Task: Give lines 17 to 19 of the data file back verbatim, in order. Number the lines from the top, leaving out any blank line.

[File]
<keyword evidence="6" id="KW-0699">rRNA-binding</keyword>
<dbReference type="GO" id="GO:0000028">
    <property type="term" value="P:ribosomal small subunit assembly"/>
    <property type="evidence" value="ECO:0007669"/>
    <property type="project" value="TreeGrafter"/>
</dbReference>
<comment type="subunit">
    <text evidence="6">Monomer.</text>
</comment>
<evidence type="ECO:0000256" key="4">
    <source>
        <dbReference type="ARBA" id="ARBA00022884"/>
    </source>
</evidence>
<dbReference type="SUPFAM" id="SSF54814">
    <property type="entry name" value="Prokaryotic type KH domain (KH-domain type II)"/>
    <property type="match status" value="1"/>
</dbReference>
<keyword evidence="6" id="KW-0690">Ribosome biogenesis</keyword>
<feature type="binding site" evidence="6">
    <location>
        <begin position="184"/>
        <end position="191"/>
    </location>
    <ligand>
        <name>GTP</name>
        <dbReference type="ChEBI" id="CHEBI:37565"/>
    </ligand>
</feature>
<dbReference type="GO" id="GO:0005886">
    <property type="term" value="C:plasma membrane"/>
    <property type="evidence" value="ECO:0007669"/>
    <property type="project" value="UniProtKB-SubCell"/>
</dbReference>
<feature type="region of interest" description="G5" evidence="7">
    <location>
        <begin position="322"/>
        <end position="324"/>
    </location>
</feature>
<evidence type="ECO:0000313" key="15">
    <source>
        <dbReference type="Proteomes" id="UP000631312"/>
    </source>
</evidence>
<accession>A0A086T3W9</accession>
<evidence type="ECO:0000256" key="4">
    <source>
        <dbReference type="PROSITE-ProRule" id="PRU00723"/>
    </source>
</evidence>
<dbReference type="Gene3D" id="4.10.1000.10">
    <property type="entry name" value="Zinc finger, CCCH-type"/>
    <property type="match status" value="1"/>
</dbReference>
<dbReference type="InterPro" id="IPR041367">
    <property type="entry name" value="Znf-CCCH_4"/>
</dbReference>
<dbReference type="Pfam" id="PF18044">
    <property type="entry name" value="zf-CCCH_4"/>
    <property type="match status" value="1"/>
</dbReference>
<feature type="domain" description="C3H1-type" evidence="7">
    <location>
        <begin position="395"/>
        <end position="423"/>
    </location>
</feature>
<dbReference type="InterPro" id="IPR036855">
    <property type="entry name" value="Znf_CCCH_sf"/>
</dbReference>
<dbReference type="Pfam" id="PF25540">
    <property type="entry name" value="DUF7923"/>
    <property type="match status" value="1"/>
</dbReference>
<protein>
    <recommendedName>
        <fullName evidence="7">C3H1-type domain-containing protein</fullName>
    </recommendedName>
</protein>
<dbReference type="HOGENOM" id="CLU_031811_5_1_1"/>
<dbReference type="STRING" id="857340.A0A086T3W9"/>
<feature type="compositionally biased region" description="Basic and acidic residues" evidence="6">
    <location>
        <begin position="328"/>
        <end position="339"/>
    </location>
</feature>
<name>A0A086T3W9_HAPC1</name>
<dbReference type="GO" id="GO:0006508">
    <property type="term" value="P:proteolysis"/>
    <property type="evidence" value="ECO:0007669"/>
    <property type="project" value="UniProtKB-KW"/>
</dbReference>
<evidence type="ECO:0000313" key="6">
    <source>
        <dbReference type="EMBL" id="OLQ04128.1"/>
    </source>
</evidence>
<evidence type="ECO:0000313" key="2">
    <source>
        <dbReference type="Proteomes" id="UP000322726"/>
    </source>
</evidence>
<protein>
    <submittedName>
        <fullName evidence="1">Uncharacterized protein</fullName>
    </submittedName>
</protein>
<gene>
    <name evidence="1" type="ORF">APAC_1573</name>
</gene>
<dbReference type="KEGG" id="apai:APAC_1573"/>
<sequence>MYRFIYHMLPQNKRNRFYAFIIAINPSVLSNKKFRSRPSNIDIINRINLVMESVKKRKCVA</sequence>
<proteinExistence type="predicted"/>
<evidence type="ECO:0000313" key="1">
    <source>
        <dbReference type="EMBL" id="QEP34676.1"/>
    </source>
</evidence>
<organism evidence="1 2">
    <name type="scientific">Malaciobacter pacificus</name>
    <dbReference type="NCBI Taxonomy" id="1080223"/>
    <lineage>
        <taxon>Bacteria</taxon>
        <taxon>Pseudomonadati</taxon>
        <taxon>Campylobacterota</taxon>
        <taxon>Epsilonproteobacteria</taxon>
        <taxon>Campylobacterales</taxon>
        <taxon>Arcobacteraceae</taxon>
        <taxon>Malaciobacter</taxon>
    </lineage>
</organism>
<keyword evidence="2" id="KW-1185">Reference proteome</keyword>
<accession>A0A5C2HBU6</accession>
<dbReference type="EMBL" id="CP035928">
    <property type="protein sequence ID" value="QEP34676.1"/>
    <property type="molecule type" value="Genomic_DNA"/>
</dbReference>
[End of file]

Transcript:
    <property type="match status" value="1"/>
</dbReference>
<keyword evidence="6" id="KW-0690">Ribosome biogenesis</keyword>